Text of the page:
Read the full story...
    Reprinted courtesy of

    Court Concludes That COVID-19 Losses Can Qualify as “Direct Physical Loss”

    September 28, 2020 —
    In a victory for policyholders, a federal district court found that COVID-19 can cause physical loss under business-interruption policies. In Studio 417, Inc., et al. v. The Cincinnati Insurance Co., No. 20-cv-03127-SRB (W.D. Mo. Aug. 12, 2020), the court rejected the argument often advanced by insurers that “all-risks” property insurance policies require a physical, structural alteration to trigger coverage. This decision shows that, with correct application of policy-interpretation principles and strategic use of pleading and evidence, policyholders can defeat the insurance industry’s “party line” arguments that business-interruption insurance somehow cannot apply to pay for the unprecedented losses businesses are experiencing from COVID-19, public-safety orders, loss of use of business assets, and other governmental edicts. The policyholders in Studio 417 operate hair salons and restaurants asserting claims for business interruption. In suing to enforce their coverage, the policyholders allege that, over the last several months, it is likely that customers, employees, and/or other visitors to the insured properties were infected with COVID-19 and thereby infected the insured properties with the virus. Their complaint asserts that the presence of COVID-19 “renders physical property in their vicinity unsafe and unusable.” Unlike some other complaints seeking to enforce such coverage, it also alleges that the presence of COVID-19 and government “Closure Orders” “caused a direct physical loss or direct physical damage” to their premises “by denying use of and damaging the covered property, and by causing a necessary suspension of operations during a period of restoration.” Reprinted courtesy of Lorelie S. Masters, Hunton Andrews Kurth and Jorge R. Aviles, Hunton Andrews Kurth Ms. Masters may be contacted at lmasters@HuntonAK.com Mr. Aviles may be contacted at javiles@HuntonAK.com Read the court decision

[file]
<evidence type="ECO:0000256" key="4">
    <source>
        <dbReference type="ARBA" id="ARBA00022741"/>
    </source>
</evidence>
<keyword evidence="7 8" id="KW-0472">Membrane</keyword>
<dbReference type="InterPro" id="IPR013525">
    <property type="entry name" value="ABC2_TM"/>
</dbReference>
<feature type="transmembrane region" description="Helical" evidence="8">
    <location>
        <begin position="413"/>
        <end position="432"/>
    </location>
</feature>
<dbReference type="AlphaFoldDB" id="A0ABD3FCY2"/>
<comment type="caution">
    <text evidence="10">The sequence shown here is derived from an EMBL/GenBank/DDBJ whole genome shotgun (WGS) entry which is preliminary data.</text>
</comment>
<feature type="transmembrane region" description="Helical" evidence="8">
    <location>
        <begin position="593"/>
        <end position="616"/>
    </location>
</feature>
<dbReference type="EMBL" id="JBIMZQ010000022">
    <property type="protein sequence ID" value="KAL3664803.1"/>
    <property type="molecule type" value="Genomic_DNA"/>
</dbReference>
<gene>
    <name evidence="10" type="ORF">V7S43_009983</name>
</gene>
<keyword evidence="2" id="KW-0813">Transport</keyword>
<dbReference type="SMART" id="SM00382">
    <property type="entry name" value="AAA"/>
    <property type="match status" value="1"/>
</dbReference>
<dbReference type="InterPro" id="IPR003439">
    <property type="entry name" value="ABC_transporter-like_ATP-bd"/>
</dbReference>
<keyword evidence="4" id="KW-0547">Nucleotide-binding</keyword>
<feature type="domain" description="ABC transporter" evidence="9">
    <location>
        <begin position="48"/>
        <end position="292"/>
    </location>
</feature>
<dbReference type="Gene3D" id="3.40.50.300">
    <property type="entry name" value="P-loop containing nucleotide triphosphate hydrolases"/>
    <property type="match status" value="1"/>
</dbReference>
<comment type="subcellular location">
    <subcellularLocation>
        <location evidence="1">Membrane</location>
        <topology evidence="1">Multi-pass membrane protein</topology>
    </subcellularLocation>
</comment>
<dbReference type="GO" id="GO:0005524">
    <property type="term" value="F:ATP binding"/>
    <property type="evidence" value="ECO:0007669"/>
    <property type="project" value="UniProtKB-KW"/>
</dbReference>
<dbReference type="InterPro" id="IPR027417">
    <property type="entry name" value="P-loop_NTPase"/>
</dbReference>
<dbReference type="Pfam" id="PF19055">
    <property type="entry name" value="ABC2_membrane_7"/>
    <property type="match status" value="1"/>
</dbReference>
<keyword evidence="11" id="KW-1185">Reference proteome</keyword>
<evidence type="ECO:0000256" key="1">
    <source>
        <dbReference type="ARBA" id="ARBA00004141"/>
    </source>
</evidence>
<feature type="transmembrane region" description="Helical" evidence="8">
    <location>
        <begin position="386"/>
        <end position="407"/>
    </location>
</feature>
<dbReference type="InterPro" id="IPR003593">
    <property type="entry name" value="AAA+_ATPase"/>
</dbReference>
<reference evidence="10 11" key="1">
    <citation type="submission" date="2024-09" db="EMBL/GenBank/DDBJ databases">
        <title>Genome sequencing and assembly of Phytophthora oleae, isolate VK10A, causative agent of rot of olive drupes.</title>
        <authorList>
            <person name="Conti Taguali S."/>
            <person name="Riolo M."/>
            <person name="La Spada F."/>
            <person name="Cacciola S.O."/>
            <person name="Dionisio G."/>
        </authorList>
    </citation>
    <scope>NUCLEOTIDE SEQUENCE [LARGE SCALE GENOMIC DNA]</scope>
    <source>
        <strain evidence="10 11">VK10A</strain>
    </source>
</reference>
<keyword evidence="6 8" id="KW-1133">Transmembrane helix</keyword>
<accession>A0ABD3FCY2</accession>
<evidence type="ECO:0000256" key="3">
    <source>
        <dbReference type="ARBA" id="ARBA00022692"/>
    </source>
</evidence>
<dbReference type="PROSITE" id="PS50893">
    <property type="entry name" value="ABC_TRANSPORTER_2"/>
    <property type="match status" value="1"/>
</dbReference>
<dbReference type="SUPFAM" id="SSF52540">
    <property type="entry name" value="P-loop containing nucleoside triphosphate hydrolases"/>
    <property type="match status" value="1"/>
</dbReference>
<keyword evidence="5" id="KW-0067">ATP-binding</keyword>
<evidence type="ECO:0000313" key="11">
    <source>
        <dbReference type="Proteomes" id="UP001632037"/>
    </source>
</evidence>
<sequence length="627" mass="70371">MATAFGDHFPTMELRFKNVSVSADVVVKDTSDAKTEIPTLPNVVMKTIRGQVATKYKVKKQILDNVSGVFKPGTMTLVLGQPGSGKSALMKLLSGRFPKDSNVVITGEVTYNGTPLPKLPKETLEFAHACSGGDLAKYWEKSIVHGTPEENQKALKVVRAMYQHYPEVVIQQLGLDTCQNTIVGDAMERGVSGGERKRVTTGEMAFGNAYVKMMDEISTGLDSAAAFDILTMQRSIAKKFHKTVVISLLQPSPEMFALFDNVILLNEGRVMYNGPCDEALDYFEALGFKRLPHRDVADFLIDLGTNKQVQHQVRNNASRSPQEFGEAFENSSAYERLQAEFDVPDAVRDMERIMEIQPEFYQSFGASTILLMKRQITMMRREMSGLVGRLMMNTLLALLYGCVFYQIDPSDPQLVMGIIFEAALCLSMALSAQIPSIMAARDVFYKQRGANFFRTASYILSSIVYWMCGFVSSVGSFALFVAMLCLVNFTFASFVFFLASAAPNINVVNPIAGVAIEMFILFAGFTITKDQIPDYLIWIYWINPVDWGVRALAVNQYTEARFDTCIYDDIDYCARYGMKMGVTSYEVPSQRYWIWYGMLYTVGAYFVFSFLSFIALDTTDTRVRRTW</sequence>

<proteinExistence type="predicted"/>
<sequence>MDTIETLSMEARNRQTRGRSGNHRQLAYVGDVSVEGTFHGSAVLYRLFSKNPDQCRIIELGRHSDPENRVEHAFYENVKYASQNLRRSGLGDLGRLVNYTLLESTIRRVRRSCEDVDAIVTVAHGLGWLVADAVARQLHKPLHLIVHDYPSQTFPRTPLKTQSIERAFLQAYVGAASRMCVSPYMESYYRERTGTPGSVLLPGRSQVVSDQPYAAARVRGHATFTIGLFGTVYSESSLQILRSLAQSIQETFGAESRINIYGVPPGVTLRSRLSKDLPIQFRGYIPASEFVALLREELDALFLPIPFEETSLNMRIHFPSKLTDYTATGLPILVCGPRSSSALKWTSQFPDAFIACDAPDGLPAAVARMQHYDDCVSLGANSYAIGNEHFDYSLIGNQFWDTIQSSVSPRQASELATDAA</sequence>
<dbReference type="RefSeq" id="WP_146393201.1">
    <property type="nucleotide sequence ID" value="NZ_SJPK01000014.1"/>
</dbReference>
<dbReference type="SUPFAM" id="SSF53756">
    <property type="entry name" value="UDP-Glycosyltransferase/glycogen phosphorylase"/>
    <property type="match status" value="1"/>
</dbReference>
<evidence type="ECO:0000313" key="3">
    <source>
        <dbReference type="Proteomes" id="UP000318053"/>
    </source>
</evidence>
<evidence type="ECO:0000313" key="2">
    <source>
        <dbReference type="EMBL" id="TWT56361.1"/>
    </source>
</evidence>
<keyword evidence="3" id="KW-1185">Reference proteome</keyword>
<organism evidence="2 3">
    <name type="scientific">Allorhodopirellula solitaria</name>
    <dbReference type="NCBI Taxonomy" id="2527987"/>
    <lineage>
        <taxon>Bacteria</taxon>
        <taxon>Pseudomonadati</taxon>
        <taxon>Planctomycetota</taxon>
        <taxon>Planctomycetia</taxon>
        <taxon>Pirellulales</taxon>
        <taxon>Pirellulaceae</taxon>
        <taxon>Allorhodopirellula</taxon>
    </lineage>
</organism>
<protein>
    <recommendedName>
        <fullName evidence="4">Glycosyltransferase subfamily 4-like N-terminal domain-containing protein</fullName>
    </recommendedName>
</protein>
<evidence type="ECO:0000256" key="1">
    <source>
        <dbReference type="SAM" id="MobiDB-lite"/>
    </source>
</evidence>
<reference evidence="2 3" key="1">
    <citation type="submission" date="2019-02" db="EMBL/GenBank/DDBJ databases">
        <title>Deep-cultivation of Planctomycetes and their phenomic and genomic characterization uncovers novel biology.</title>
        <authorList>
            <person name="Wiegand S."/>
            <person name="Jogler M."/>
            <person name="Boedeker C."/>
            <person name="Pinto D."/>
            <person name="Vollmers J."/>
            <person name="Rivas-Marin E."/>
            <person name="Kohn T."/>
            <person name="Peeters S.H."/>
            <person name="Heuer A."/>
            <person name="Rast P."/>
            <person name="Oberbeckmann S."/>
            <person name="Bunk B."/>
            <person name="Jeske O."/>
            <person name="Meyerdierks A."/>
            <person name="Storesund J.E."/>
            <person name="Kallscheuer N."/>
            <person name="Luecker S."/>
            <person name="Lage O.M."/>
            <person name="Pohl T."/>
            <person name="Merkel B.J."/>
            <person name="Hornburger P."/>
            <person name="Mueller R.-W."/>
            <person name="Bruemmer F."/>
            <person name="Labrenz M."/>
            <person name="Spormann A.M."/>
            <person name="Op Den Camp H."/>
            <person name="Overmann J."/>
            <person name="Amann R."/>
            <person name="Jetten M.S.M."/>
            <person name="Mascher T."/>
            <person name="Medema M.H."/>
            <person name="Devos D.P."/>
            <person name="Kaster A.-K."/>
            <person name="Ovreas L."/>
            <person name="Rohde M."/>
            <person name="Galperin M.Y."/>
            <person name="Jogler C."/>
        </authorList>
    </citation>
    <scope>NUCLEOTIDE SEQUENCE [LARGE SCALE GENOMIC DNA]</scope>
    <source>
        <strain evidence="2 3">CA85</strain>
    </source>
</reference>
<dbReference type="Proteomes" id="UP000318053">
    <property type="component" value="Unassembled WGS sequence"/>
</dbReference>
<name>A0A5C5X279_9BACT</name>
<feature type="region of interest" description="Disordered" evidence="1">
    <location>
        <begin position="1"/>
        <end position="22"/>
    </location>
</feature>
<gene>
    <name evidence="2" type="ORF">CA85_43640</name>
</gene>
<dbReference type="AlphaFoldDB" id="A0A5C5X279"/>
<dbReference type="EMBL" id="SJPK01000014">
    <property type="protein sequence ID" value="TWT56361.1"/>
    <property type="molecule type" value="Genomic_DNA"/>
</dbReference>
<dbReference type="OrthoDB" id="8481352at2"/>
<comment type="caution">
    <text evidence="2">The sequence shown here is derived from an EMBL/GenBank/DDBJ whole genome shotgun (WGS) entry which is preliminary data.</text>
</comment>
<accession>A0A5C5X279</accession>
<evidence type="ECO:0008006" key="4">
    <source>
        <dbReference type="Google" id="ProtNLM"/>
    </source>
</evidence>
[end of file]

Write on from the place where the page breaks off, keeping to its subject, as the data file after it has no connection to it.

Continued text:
Read the full story...
    Reprinted courtesy of

    Arkansas Federal Court Fans the Product Liability Flames Utilizing the Malfunction Theory

    September 14, 2020 —
    To establish a product liability claim in Arkansas, the plaintiff must prove that the product was supplied in a defective condition, which rendered it unreasonably dangerous and that the defective condition was the proximate cause of the claimed damage or injury. Ordinarily, a plaintiff relies upon direct evidence of a product defect to establish its product liability claim. However, in some cases, the product sustains so much damage that it is impossible for a plaintiff to obtain direct evidence of a defect. The malfunction theory allows a plaintiff in a product liability action to establish a defect through circumstantial evidence, when direct evidence of a defect no longer exists. In order to utilize the malfunction theory, a plaintiff must present evidence that an unspecified product defect was the most likely cause of the damage/accident and rule out all other possible causes of the damage/accident. In Am. Nat’l Prop. & Cas. Co. v. Broan-Nutone, No. 5:18-CV-5250, 2020 U.S. Dist. LEXIS 117116, the United States District Court for the Western District of Arkansas ruled that the plaintiff offered sufficient evidence under “the malfunction theory” to defeat a summary judgment motion in a product liability action involving a bathroom fan that was destroyed in a fire. Read the court decision
    Read the full story...
    Reprinted courtesy of Michael J. Ciamaichelo, White and Williams LLP
    Mr. Ciamaichelo may be contacted at ciamaichelom@whiteandwilliams.com